Stephen Wilkes Enters the Real World of Las Vegas Sports Gambling
The Race & Sports Book at Westgate Resort and Casino in Las Vegas is the premier sports gambling spot in Sin City. A veritable arena of big screen TVs, lounge chairs, and stacks of cash means there’s no better place to watch, win, and lose your money at the behest of Lady Luck. The space is expansive, dark, and electric with emotion. Anxiety, excitement, and stress culminate into a pool, wadeable on the betting floor. ESPN Magazine was hungry to capture this tinderbox of sports fans and commissioned Stephen Wilkes to step in and bring it back for us all to see.
To capture the breadth of what goes on in this cavernous room, Stephen took a three-pronged approach. By capturing the space, the energy, and the people in their own contexts, his glimpse gives an exposure as authentic to the real time experience as could be expected. As Stephen explains it, the Race & Sports Book at Westgate “is its own separate world within the casino.” That unique feel is exactly what they were striving to capture.
He started by taking a sweeping photograph of the entire space. “ESPN was hoping to capture the energy of the place,” says Stephen. “So, we got a scissor lift in there and I was able to do this picture from above.” The lift placed him 30-35 feet above the action, offering a towering look at the whole scene. Then, he moved down into the fray, as it were.
Each gambler that comes to The Race & Sports Book brings their own story and excitement. Stephen and his team sorted through everyone they saw and culled out the biggest characters they could find, pulling them aside for portraits. “We were looking for people who fit the bill,” Stephen explains. In so doing, Stephen and his team met people you might not expect. There were the fans, and the casual gamblers, sure. But there were some that would surprise even a seasoned environmental photographer. “We met one very lovely young lady, and this is what she does for a living. She’s a professional sports gambler. She understood everything on a level that few people do.”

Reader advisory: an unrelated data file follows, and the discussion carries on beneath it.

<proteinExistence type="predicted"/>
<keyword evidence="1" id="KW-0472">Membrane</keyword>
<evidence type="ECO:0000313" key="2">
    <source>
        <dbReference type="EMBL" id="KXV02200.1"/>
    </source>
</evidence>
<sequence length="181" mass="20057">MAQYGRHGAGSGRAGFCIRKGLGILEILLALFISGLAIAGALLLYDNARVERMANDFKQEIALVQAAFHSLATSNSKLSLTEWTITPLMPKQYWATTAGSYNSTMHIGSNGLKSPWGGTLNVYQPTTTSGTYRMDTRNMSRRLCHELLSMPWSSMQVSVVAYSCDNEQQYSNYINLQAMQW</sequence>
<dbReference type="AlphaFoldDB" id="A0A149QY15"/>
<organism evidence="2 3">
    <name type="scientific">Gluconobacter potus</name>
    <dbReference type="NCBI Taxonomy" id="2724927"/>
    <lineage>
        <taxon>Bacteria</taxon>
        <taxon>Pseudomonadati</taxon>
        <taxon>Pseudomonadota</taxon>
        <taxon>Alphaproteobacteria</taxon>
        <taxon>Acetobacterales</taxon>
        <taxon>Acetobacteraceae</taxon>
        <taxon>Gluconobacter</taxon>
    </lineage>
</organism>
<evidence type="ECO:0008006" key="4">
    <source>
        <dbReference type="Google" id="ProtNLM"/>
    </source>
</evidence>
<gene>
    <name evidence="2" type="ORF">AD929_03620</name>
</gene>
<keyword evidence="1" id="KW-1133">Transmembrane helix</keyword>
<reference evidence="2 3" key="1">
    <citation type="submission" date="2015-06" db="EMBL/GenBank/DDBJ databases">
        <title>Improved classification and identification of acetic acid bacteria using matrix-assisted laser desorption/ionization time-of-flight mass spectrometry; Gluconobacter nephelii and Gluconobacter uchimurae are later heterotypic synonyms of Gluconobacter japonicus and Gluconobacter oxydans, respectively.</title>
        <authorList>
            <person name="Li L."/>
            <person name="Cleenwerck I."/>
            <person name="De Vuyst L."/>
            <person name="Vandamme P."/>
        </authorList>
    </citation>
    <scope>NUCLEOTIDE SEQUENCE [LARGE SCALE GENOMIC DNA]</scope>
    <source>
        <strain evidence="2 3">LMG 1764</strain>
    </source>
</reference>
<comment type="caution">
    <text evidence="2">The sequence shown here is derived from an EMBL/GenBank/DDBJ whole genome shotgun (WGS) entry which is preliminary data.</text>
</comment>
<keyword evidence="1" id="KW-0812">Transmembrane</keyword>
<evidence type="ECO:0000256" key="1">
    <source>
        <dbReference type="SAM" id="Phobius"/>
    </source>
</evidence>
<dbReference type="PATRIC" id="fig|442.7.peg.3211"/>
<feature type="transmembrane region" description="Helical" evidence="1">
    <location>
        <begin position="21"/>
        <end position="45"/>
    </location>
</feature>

After capturing the cast of characters, Stephen needed to grab photos of the action. When he and his team were behind the scenes setting up, he found that there was a fraction of a delay between the game’s live feed and what showed up on the big screens in the main room. He decided to use the technological anomaly to his advantage. “I had my assistant go into the room and I was on my cellphone and he would literally say, ‘Patriots scored’ and I would know about a second and a half before the score happened on the big screen,” Stephen explains. “I used that delay as a tool to position myself to get a really full on moment in a situation where you never can get that.” By using this tool he was able to get authentic moments that would normally happen too quickly to capture. Ultimately, this kind of environmental work allowed Stephen to operate in a more journalistic/street photographer way, running the gamut of all techniques.
At the end of the day, getting the breadth of experience that he did made the project that much more fulfilling. “I really did three very different things for one project which is always fun for me,” Stephen says. By using all those different modes he’s able to communicate exactly what it’s like to be in that room, even if we all can’t make it to Vegas.